A year later, the fierce Russian invasion is still raging, and 1,739 miles away, the people of Nottingham are still there, more united than ever, to fight for Ukraine’s freedom.
One year ago, Lidiia Pivtorak and her son Myroslav were hiding in an underground shelter beneath her apartment in Kyiv, not knowing if tomorrow would come.
Holding her 7 – year – old son in the dark and cramped space, she thought: “What choice do we have when on the ground there are rockets, bullets, and planes coming towards us?”
Today, they are in a much safer place, surrounded by protesters who unite to fight for their nation’s independence.
Lidiia and Myroslav were among the 400 people chanting during a protest organised by Notts Ukraine Solidarity Campaign in the Old Market Square, at the Brian Clough Statue on Saturday, following a vigil that took place the day before to mark 365 days of the full-scale invasion.
Witnessing the scenes of people from many parts of the world raising placards, holding hands, and singing together, Lidiia couldn’t hold her emotion.
The 39-year-old mother said: “It’s so important to us because it shows we are not alone in this fight.
“I’m deeply moved by the support not only of British people but also of many people from all over the world, whom I can now call ‘friends’.”
Recalling what happened a year ago, a “terrible” shiver ran down Lidiia’s spine.
She said: “It was 5am and I couldn’t understand what was going on.
“As soon as my husband said: ‘Lidiia, it (the war) has happened’, I heard rockets.
“My family had to live underground for so long, but what choice do we have anyway?”
Elina Babich, 26, now living in Basford and had to start her life from scratch, shared the same feeling.
She said: “Deep down, I was terrified.
“We couldn’t even go to the bunker the first night because it was too far from Kharkiv – my hometown.
“I was very afraid as I also had to take care of my 10-year-old sister, but I couldn’t show my fear in front of her.
“I was as brave as I could possibly be at that moment just to make sure that my little sister was okay because she would be scared if she knew how we felt.”
One year ago, they had to face everything by themselves, but today…this is no longer.
On Saturday, in the Old Market Square, their pain was, once again, heard and empathized with by others.
Jay Mandal, from Mansfield, with a huge Ukraine flag in his hand, waited an hour before the march started.
The 54-year-old doctor said: “When the war happened, I felt I couldn’t stay silent.
“Last year, I was outside of the Russian Embassy itself, and I was so impressed by the courage of the Ukrainians.
“I really want these kinds of events to be held regularly because we must not forget, and we must not get tired when fighting for freedom.
“This war must have a conclusion, with the win for Ukraine.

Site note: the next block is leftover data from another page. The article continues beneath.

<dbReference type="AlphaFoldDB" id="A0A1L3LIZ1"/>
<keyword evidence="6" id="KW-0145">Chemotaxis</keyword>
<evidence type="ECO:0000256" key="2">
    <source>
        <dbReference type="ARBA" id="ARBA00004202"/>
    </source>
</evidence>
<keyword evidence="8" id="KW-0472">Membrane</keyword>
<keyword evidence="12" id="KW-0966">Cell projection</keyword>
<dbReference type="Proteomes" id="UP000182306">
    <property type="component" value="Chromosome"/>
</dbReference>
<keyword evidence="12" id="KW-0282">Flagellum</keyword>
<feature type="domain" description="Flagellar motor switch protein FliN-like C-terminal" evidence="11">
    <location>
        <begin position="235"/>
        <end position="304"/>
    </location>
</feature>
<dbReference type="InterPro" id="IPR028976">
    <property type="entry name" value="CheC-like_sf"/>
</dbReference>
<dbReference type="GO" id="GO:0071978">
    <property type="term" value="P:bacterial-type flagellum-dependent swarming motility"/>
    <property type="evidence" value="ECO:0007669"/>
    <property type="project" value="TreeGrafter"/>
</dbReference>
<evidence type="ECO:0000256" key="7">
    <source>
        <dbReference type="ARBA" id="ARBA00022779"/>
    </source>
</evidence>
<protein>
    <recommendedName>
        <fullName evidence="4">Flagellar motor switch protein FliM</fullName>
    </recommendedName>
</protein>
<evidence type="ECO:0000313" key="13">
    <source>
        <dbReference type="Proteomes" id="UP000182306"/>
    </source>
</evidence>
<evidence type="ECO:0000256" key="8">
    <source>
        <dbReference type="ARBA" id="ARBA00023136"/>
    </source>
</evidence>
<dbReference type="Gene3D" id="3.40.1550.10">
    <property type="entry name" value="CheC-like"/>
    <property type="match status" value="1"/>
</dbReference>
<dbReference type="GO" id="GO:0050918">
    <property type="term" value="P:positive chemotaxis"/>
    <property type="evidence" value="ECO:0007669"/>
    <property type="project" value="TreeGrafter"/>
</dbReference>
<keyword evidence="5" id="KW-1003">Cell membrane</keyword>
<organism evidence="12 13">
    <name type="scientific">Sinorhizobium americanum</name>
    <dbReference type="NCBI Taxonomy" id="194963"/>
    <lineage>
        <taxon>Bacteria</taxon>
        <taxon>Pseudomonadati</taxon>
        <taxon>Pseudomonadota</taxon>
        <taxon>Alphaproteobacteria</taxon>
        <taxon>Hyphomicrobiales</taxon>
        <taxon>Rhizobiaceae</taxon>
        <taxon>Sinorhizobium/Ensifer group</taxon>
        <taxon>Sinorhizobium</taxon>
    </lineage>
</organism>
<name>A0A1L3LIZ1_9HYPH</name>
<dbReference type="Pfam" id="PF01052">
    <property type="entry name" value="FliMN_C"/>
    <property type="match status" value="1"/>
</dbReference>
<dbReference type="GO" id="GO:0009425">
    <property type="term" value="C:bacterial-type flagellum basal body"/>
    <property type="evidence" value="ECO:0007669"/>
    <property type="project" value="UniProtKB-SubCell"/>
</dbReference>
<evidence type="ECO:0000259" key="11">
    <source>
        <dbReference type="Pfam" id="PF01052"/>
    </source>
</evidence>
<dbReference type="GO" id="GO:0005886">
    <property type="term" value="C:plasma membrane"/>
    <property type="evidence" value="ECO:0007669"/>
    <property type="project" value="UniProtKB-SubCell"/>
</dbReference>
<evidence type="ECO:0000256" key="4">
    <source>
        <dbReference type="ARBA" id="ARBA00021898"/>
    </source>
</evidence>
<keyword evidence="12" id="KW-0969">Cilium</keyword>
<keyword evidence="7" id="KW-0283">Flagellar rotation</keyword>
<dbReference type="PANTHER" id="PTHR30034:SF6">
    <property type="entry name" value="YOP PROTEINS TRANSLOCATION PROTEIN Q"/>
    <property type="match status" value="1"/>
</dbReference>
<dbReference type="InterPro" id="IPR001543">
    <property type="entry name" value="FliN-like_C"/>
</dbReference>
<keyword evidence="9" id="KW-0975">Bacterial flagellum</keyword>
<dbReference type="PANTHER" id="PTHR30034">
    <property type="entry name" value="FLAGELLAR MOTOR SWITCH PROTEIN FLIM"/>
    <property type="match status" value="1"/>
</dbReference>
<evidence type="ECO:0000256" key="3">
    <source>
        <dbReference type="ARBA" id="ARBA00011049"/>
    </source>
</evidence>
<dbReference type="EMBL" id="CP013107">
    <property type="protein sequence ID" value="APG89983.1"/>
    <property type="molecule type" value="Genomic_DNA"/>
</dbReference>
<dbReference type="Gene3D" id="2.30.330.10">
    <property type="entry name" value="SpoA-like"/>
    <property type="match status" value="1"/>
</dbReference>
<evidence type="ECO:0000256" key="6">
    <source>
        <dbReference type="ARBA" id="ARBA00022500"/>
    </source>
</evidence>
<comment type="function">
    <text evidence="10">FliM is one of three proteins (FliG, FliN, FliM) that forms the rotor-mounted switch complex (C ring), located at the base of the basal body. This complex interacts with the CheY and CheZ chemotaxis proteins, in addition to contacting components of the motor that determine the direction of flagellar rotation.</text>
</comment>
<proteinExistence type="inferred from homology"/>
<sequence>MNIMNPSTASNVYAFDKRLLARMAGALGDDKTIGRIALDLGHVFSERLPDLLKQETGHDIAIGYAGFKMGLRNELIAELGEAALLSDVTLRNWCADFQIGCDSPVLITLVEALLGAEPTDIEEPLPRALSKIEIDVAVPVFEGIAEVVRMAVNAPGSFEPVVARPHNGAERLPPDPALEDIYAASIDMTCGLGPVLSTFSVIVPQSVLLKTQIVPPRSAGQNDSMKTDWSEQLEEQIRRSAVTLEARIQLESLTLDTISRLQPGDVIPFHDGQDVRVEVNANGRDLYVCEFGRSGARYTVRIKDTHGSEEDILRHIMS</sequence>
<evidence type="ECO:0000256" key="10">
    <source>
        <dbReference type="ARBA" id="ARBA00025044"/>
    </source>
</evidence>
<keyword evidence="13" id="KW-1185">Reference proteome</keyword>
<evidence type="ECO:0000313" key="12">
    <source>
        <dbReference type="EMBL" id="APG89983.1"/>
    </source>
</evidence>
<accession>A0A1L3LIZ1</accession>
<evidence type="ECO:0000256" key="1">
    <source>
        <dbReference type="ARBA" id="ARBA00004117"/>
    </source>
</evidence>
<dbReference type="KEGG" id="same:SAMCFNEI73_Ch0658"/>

“Solidarity, we are with you, it may take time, but victory is assured.”
Coming from Hong Kong, C, who did not want to be named, knows a thing or two about loss.
She said: “As a Hong Konger, I understand that freedom isn’t for granted.
“Here, in the UK, we have democracy and free speech, but that’s not the same in Hong Kong.
“I hope they win and I’m sorry for their loss, I understand how they feel when many of them are separated from their loved ones.
“It’s the same for many of us as there are many people from Hong Kong who have had to leave their country and their families behind.”
The protest is important but for Steve Palmer, a member of the Notts Ukraine Solidarity Campaign, it would have been better if the event hadn’t been there in the first place.
He said: “We always avoid calling it an anniversary because there is nothing to celebrate.
“I just wanted to raise public awareness so that people don’t forget Ukraine (laughs).
“This is also a chance for everyone as well as the Ukrainian community to come together.”
Among the crowd that day, there was also an unsung hero who has been collecting tonnes of donations and sending them to vulnerable people suffering from Russia’s invasion of Ukraine.
Her name is Ann Vickers, one of the founders of City Hub Ukraine.
Since the war began, more than 600 tonnes of necessities, on lorries and ferries, have made the 1715-mile journey to Poltava, Ukraine, where people are facing the worst time of their lives.
At the event, the 55-year-old said: “It’s good to see so many people here today from all nationalities.
“I will continue to help them find new shelters and send more donations to Ukraine.
“I want to do it for them, to give them more hope.”
People attending the event were also inspired by a speech from David Mellen, leader of Nottingham City Council.
He said: “I’m proud that so many people are here today, that we can stand here together, in front of the Council House, a symbol of democracy.
“Nottingham stands with Ukraine, Slava Ukraini!”
The support from the Nottingham people has touched the hearts of the refugees.
Lidiia said: “The people here have been very kind to us.
“They helped me with everything from finding an apartment and a bed to even a fridge and washing machine.
“A true thank you isn’t really enough.”
And for Elina, this encouragement really gives her confidence in the independence her country has been waiting for.
She said: “I am so inspired to see such tremendous support as it is even more than I expected.
“I am grateful for what the UK has given us from humanitarian aid, housing, and weapons to fight against Russia.
“I stopped crying a long time ago, but I will definitely cry again on the day of our victory.”
Many people say that pigeon is the symbol of peace.
On Saturday, hundreds of pigeons spread their wings and flew above the Nottingham Council House, where the Ukrainian flag was flown atop the building.